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              The DYRK1A gene, encoded in chromosome 21 Down syndrome critical region, bridges between beta-amyloid production and tau phosphorylation in Alzheimer disease.

              We scanned throughout chromosome 21 to assess genetic associations with late-onset Alzheimer disease (AD) using 374 Japanese patients and 375 population-based controls, because trisomy 21 is known to be associated with early deposition of beta-amyloid (Abeta) in the brain. Among 417 markers spanning 33 Mb, 22 markers showed associations with either the allele or the genotype frequency (P < 0.05). Logistic regression analysis with age, sex and apolipoprotein E (APOE)-epsilon4 dose supported genetic risk of 17 markers, of which eight markers were linked to the SAMSN1, PRSS7, NCAM2, RUNX1, DYRK1A and KCNJ6 genes. In logistic regression, the DYRK1A (dual-specificity tyrosine-regulated kinase 1A) gene, located in the Down syndrome critical region, showed the highest significance [OR = 2.99 (95% CI: 1.72-5.19), P = 0.001], whereas the RUNX1 gene showed a high odds ratio [OR = 23.3 (95% CI: 2.76-196.5), P = 0.038]. DYRK1A mRNA level in the hippocampus was significantly elevated in patients with AD when compared with pathological controls (P < 0.01). DYRK1A mRNA level was upregulated along with an increase in the Abeta-level in the brain of transgenic mice, overproducing Abeta at 9 months of age. In neuroblastoma cells, Abeta induced an increase in the DYRK1A transcript, which also led to tau phosphorylation at Thr212 under the overexpression of tau. Therefore, the upregulation of DYRK1A transcription results from Abeta loading, further leading to tau phosphorylation. Our result indicates that DYRK1A could be a key molecule bridging between beta-amyloid production and tau phosphorylation in AD.
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                Author and article information

                Contributors
                Role: Editor
                Journal
                PLoS One
                plos
                plosone
                PLoS ONE
                Public Library of Science (San Francisco, USA )
                1932-6203
                2011
                6 May 2011
                : 6
                : 5
                Affiliations
                [1 ]Neurogenomics Division, Translational Genomics Research Institute, Phoenix, Arizona, United States of America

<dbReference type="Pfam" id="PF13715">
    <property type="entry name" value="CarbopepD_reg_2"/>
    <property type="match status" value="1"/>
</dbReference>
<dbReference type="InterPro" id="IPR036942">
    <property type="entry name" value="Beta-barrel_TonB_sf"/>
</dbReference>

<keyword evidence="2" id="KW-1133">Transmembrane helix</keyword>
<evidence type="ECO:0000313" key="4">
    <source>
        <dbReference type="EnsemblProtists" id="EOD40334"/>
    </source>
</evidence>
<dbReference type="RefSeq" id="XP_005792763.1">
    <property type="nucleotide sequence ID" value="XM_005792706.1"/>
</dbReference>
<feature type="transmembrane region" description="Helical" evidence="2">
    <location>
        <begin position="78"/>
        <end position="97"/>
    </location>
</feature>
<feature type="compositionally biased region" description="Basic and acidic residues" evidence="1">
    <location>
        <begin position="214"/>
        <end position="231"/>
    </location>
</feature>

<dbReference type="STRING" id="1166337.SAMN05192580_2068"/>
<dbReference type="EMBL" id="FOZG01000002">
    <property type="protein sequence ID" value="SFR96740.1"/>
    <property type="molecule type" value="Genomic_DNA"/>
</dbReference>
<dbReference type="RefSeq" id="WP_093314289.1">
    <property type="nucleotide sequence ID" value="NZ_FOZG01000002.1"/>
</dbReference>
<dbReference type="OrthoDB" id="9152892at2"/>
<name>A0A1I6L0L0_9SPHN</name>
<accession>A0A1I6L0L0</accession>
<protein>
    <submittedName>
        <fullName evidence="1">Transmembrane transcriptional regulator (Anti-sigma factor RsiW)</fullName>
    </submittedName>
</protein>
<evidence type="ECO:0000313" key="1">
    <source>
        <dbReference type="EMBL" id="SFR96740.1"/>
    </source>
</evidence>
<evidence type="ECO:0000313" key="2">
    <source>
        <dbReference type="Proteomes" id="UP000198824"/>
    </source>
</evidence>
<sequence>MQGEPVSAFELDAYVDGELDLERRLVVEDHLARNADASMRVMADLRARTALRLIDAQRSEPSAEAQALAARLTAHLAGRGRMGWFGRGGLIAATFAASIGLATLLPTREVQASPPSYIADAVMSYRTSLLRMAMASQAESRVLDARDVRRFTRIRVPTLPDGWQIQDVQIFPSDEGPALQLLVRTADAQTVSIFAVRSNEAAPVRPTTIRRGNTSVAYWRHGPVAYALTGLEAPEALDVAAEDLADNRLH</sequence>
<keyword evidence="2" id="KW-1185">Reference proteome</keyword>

[2 ]Translational Drug Development, Translational Genomics Research Institute, Scottsdale, Arizona, United States of America
                [3 ]MediProPharma, Inc., Salt Lake City, Utah, United States of America
                [4 ]Arizona Alzheimer's Research Consortium, Phoenix, Arizona, United States of America
                Alexander Flemming Biomedical Sciences Research Center, Greece
                Author notes

                Conceived and designed the experiments: TD. Performed the experiments: DF BM TW. Analyzed the data: DF BM TD. Contributed reagents/materials/analysis tools: MG IS SG TW. Wrote the paper: TD DF BM.

                Article
                PONE-D-11-01338
                10.1371/journal.pone.0019264
                3089604
                21573099
                9ad9412e-fd98-4d3a-9287-b51350d1e4fc
                Frost et al. This is an open-access article distributed under the terms of the Creative Commons Attribution License, which permits unrestricted use, distribution, and reproduction in any medium, provided the original author and source are credited.
                Page count
                Pages: 9
                Categories
                Research Article
                Biology
                Biochemistry
                Proteins
                Cytoskeletal Proteins
                Biotechnology
                Drug Discovery
                Neuroscience
                Molecular Neuroscience
                Signaling Pathways
                Medicine
                Neurology
                Dementia
                Alzheimer Disease

                Uncategorized
                Uncategorized